‘We’re just our own worst enemies’: Spokane conservationist sees dramatic impacts of climate change first-hand
SPOKANE, Wash. — From the summit of Mt. Everest to the Columbia Icefield, John Roskelley has spent his life seeking out some of the snowiest, iciest and most treacherous places on the planet.
The pioneering mountain climber, conservationist and Shadle High School graduate has seen first-hand some of the most dramatic impacts of climate change in the wintery playgrounds that he loves.
“I think that Mt. Spokane is going to be the prime example as we go through 10 years, 20 years,” he said.
Roskelley lives on the Peone prairie. His home has a beautiful view of Mt. Spokane, which was uncharacteristically brown on a recent mid-November day.
“They predict that lower-level ski areas will have to close or open later and close sooner as we get warmer. There’s going to be more rain at altitude and less snow. So, these things will close or open later and close sooner,” Roskelley said.
Roskelley said many of the sacred spots he’s scaled over almost six decades of mountaineering have fallen victim to a warming planet.
“Canada is the perfect example of climate change because you have all these glaciers in the Canadian Rockies, and throughout those 57 years I’ve been climbing, I’ve seen those glaciers disappear and they are completely gone now,” he said.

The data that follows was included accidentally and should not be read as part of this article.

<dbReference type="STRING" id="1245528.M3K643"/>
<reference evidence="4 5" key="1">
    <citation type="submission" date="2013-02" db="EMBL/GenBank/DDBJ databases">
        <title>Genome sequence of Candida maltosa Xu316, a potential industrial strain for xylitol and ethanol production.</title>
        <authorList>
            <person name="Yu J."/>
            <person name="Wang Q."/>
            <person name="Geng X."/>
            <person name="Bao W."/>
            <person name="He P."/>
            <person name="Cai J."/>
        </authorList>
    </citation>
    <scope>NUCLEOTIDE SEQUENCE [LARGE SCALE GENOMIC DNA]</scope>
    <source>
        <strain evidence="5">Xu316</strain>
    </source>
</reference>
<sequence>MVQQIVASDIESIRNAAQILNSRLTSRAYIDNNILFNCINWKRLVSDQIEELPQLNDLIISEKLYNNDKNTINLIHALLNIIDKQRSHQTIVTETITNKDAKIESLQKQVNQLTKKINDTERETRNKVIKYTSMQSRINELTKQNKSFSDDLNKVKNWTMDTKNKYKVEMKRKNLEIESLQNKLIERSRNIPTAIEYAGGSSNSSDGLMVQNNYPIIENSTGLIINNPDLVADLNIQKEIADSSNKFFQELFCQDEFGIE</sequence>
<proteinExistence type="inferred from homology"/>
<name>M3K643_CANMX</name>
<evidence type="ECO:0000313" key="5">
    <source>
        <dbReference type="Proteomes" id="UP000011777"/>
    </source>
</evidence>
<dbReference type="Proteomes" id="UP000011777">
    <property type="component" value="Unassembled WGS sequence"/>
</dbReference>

Roskelley shared a photo of Oregon’s Mt. Hood; a peak that used to be covered with glacial ice year-round, but is now almost bare in the summer. He said there’s no doubt that what is happening is more than the natural climate variations of our planet
“That’s something that I learned in my geology classes at WSU in the 70s, that yes the earth warms and cools at various times, and that’s why we had ice ages, but what we’re doing is accelerating the warming of the earth,” Roskelley said.
Roskelley and his daughter Jordan took an emotional trip to the Village of Lata in Northern India, 37 years after his historic 1976 summit of Nanda Devi. The glacial ice is disappearing fast from the mountain, and it’s taking a toll on the way of life for the vulnerable population in the village
“We have the resources to change. We can put in solar panels, we can put in windmills, we can change the way our turbines work on hydroelectric dams, in India, that’s not the case. They cannot do that,” Roskelley said. “We can all do our own little part. But somehow, we have to bring everyone into it. It’s a global issue. It’s not just the United States issue. It’s not just Republicans and Democrats. It’s everyone”
The life-long conservationist said getting other people to acknowledge the problem and getting them to take action might be the steepest climb of them all.
And unfortunately, it’s our kids and it’s our grandkids who are going to have to put up with our reluctance to pay attention to mother nature.
Why don’t we all agree that we want to save this when we can see what’s at stake?
“That is a difficult question to answer for anyone. Personally speaking, I don’t know why they wouldn’t see that,” Roskelley said. “And to think that we are dirtying our own nest. We’re just our own worst enemies.”
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